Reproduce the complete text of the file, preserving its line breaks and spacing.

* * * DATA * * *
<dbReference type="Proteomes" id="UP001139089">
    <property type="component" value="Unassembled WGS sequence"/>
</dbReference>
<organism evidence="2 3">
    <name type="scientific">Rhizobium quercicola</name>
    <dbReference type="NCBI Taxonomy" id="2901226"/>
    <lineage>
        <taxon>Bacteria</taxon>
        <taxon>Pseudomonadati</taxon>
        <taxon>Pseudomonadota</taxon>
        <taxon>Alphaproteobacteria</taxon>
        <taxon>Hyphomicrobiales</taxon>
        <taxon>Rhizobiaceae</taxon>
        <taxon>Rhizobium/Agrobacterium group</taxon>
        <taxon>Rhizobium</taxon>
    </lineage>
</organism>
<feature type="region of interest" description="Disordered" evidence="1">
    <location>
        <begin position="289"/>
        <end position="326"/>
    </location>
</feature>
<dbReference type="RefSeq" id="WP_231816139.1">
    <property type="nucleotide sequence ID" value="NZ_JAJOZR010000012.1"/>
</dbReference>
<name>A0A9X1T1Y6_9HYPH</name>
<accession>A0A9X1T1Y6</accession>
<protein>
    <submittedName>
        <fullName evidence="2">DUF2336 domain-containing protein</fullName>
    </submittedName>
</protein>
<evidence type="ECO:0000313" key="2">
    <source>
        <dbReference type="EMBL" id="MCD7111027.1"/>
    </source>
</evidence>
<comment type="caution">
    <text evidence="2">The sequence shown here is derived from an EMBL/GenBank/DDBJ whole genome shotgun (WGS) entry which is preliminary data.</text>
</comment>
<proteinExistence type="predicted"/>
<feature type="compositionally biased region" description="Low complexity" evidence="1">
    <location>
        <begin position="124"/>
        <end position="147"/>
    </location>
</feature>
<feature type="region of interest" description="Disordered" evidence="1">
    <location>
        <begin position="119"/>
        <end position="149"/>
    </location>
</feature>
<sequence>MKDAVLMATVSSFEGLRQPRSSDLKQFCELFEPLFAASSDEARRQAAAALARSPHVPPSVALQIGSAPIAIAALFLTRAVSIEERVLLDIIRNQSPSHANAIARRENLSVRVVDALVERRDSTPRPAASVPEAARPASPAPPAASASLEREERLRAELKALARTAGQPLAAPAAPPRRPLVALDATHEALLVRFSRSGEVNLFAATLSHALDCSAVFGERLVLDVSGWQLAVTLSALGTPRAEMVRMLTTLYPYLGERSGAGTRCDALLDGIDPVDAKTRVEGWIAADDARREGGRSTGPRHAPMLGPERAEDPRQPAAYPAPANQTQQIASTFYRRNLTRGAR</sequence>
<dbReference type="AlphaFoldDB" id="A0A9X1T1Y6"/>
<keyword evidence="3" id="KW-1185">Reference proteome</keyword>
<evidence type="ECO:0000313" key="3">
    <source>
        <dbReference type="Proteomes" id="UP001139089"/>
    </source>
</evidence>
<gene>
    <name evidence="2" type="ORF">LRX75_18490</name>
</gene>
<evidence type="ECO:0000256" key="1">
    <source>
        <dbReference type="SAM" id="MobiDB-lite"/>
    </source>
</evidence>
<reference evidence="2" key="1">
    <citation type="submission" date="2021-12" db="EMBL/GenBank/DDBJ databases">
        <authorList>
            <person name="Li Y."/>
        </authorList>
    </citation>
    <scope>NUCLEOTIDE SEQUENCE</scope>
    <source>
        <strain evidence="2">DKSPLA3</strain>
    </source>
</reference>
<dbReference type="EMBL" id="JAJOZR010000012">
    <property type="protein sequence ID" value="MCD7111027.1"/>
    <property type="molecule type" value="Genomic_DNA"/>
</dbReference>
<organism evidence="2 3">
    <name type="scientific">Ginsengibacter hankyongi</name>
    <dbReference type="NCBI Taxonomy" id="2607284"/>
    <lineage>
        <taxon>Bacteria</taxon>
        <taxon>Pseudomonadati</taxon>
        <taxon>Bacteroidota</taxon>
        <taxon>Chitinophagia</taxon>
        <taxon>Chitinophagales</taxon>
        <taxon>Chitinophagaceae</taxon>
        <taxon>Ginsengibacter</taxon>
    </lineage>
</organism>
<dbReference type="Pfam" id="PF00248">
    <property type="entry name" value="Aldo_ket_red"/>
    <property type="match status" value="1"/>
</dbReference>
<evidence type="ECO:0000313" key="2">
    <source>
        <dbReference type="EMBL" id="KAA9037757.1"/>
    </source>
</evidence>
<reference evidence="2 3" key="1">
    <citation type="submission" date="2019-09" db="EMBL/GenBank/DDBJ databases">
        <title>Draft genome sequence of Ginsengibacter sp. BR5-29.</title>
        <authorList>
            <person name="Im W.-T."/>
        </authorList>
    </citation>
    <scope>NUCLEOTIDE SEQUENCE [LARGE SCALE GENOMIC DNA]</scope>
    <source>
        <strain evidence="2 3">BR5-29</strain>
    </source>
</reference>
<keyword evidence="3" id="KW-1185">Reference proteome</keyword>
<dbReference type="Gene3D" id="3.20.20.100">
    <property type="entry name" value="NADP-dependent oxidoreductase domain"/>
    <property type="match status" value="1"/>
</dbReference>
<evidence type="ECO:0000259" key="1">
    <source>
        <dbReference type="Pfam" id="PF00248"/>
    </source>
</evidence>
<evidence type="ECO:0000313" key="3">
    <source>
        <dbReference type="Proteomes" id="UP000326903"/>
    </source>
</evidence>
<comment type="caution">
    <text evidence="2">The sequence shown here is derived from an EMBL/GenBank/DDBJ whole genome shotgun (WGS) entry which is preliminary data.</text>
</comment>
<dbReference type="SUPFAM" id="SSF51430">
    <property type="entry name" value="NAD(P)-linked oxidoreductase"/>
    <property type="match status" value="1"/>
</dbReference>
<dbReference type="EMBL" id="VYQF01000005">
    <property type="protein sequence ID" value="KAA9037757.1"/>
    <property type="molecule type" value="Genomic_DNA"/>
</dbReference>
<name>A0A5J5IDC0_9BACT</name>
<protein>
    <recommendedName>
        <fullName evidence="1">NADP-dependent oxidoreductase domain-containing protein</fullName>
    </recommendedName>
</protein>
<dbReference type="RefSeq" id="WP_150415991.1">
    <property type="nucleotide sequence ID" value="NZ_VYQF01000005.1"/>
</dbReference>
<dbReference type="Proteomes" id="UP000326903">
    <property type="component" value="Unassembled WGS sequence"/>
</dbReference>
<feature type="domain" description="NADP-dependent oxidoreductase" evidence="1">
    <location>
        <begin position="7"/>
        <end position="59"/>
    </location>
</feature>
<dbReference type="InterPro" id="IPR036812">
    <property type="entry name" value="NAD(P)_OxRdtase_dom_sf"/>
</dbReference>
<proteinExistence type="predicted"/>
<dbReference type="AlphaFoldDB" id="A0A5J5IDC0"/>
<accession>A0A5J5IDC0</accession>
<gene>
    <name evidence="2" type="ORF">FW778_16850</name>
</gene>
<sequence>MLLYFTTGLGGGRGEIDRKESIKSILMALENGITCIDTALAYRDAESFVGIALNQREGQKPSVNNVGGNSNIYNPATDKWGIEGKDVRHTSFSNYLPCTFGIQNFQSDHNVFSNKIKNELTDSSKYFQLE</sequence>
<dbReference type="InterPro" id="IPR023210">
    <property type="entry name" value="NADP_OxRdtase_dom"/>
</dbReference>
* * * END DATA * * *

<dbReference type="Proteomes" id="UP001139089">
    <property type="component" value="Unassembled WGS sequence"/>
</dbReference>
<organism evidence="2 3">
    <name type="scientific">Rhizobium quercicola</name>
    <dbReference type="NCBI Taxonomy" id="2901226"/>
    <lineage>
        <taxon>Bacteria</taxon>
        <taxon>Pseudomonadati</taxon>
        <taxon>Pseudomonadota</taxon>
        <taxon>Alphaproteobacteria</taxon>
        <taxon>Hyphomicrobiales</taxon>
        <taxon>Rhizobiaceae</taxon>
        <taxon>Rhizobium/Agrobacterium group</taxon>
        <taxon>Rhizobium</taxon>
    </lineage>
</organism>
<feature type="region of interest" description="Disordered" evidence="1">
    <location>
        <begin position="289"/>
        <end position="326"/>
    </location>
</feature>
<dbReference type="RefSeq" id="WP_231816139.1">
    <property type="nucleotide sequence ID" value="NZ_JAJOZR010000012.1"/>
</dbReference>
<name>A0A9X1T1Y6_9HYPH</name>
<accession>A0A9X1T1Y6</accession>
<protein>
    <submittedName>
        <fullName evidence="2">DUF2336 domain-containing protein</fullName>
    </submittedName>
</protein>
<evidence type="ECO:0000313" key="2">
    <source>
        <dbReference type="EMBL" id="MCD7111027.1"/>
    </source>
</evidence>
<comment type="caution">
    <text evidence="2">The sequence shown here is derived from an EMBL/GenBank/DDBJ whole genome shotgun (WGS) entry which is preliminary data.</text>
</comment>
<proteinExistence type="predicted"/>
<feature type="compositionally biased region" description="Low complexity" evidence="1">
    <location>
        <begin position="124"/>
        <end position="147"/>
    </location>
</feature>
<feature type="region of interest" description="Disordered" evidence="1">
    <location>
        <begin position="119"/>
        <end position="149"/>
    </location>
</feature>
<sequence>MKDAVLMATVSSFEGLRQPRSSDLKQFCELFEPLFAASSDEARRQAAAALARSPHVPPSVALQIGSAPIAIAALFLTRAVSIEERVLLDIIRNQSPSHANAIARRENLSVRVVDALVERRDSTPRPAASVPEAARPASPAPPAASASLEREERLRAELKALARTAGQPLAAPAAPPRRPLVALDATHEALLVRFSRSGEVNLFAATLSHALDCSAVFGERLVLDVSGWQLAVTLSALGTPRAEMVRMLTTLYPYLGERSGAGTRCDALLDGIDPVDAKTRVEGWIAADDARREGGRSTGPRHAPMLGPERAEDPRQPAAYPAPANQTQQIASTFYRRNLTRGAR</sequence>
<dbReference type="AlphaFoldDB" id="A0A9X1T1Y6"/>
<keyword evidence="3" id="KW-1185">Reference proteome</keyword>
<evidence type="ECO:0000313" key="3">
    <source>
        <dbReference type="Proteomes" id="UP001139089"/>
    </source>
</evidence>
<gene>
    <name evidence="2" type="ORF">LRX75_18490</name>
</gene>
<evidence type="ECO:0000256" key="1">
    <source>
        <dbReference type="SAM" id="MobiDB-lite"/>
    </source>
</evidence>
<reference evidence="2" key="1">
    <citation type="submission" date="2021-12" db="EMBL/GenBank/DDBJ databases">
        <authorList>
            <person name="Li Y."/>
        </authorList>
    </citation>
    <scope>NUCLEOTIDE SEQUENCE</scope>
    <source>
        <strain evidence="2">DKSPLA3</strain>
    </source>
</reference>
<dbReference type="EMBL" id="JAJOZR010000012">
    <property type="protein sequence ID" value="MCD7111027.1"/>
    <property type="molecule type" value="Genomic_DNA"/>
</dbReference>
<organism evidence="2 3">
    <name type="scientific">Ginsengibacter hankyongi</name>
    <dbReference type="NCBI Taxonomy" id="2607284"/>
    <lineage>
        <taxon>Bacteria</taxon>
        <taxon>Pseudomonadati</taxon>
        <taxon>Bacteroidota</taxon>
        <taxon>Chitinophagia</taxon>
        <taxon>Chitinophagales</taxon>
        <taxon>Chitinophagaceae</taxon>
        <taxon>Ginsengibacter</taxon>
    </lineage>
</organism>
<dbReference type="Pfam" id="PF00248">
    <property type="entry name" value="Aldo_ket_red"/>
    <property type="match status" value="1"/>
</dbReference>
<evidence type="ECO:0000313" key="2">
    <source>
        <dbReference type="EMBL" id="KAA9037757.1"/>
    </source>
</evidence>
<reference evidence="2 3" key="1">
    <citation type="submission" date="2019-09" db="EMBL/GenBank/DDBJ databases">
        <title>Draft genome sequence of Ginsengibacter sp. BR5-29.</title>
        <authorList>
            <person name="Im W.-T."/>
        </authorList>
    </citation>
    <scope>NUCLEOTIDE SEQUENCE [LARGE SCALE GENOMIC DNA]</scope>
    <source>
        <strain evidence="2 3">BR5-29</strain>
    </source>
</reference>
<keyword evidence="3" id="KW-1185">Reference proteome</keyword>
<dbReference type="Gene3D" id="3.20.20.100">
    <property type="entry name" value="NADP-dependent oxidoreductase domain"/>
    <property type="match status" value="1"/>
</dbReference>
<evidence type="ECO:0000259" key="1">
    <source>
        <dbReference type="Pfam" id="PF00248"/>
    </source>
</evidence>
<evidence type="ECO:0000313" key="3">
    <source>
        <dbReference type="Proteomes" id="UP000326903"/>
    </source>
</evidence>
<comment type="caution">
    <text evidence="2">The sequence shown here is derived from an EMBL/GenBank/DDBJ whole genome shotgun (WGS) entry which is preliminary data.</text>
</comment>
<dbReference type="SUPFAM" id="SSF51430">
    <property type="entry name" value="NAD(P)-linked oxidoreductase"/>
    <property type="match status" value="1"/>
</dbReference>
<dbReference type="EMBL" id="VYQF01000005">
    <property type="protein sequence ID" value="KAA9037757.1"/>
    <property type="molecule type" value="Genomic_DNA"/>
</dbReference>
<name>A0A5J5IDC0_9BACT</name>
<protein>
    <recommendedName>
        <fullName evidence="1">NADP-dependent oxidoreductase domain-containing protein</fullName>
    </recommendedName>
</protein>
<dbReference type="RefSeq" id="WP_150415991.1">
    <property type="nucleotide sequence ID" value="NZ_VYQF01000005.1"/>
</dbReference>
<dbReference type="Proteomes" id="UP000326903">
    <property type="component" value="Unassembled WGS sequence"/>
</dbReference>
<feature type="domain" description="NADP-dependent oxidoreductase" evidence="1">
    <location>
        <begin position="7"/>
        <end position="59"/>
    </location>
</feature>
<dbReference type="InterPro" id="IPR036812">
    <property type="entry name" value="NAD(P)_OxRdtase_dom_sf"/>
</dbReference>
<proteinExistence type="predicted"/>
<dbReference type="AlphaFoldDB" id="A0A5J5IDC0"/>
<accession>A0A5J5IDC0</accession>
<gene>
    <name evidence="2" type="ORF">FW778_16850</name>
</gene>
<sequence>MLLYFTTGLGGGRGEIDRKESIKSILMALENGITCIDTALAYRDAESFVGIALNQREGQKPSVNNVGGNSNIYNPATDKWGIEGKDVRHTSFSNYLPCTFGIQNFQSDHNVFSNKIKNELTDSSKYFQLE</sequence>
<dbReference type="InterPro" id="IPR023210">
    <property type="entry name" value="NADP_OxRdtase_dom"/>
</dbReference>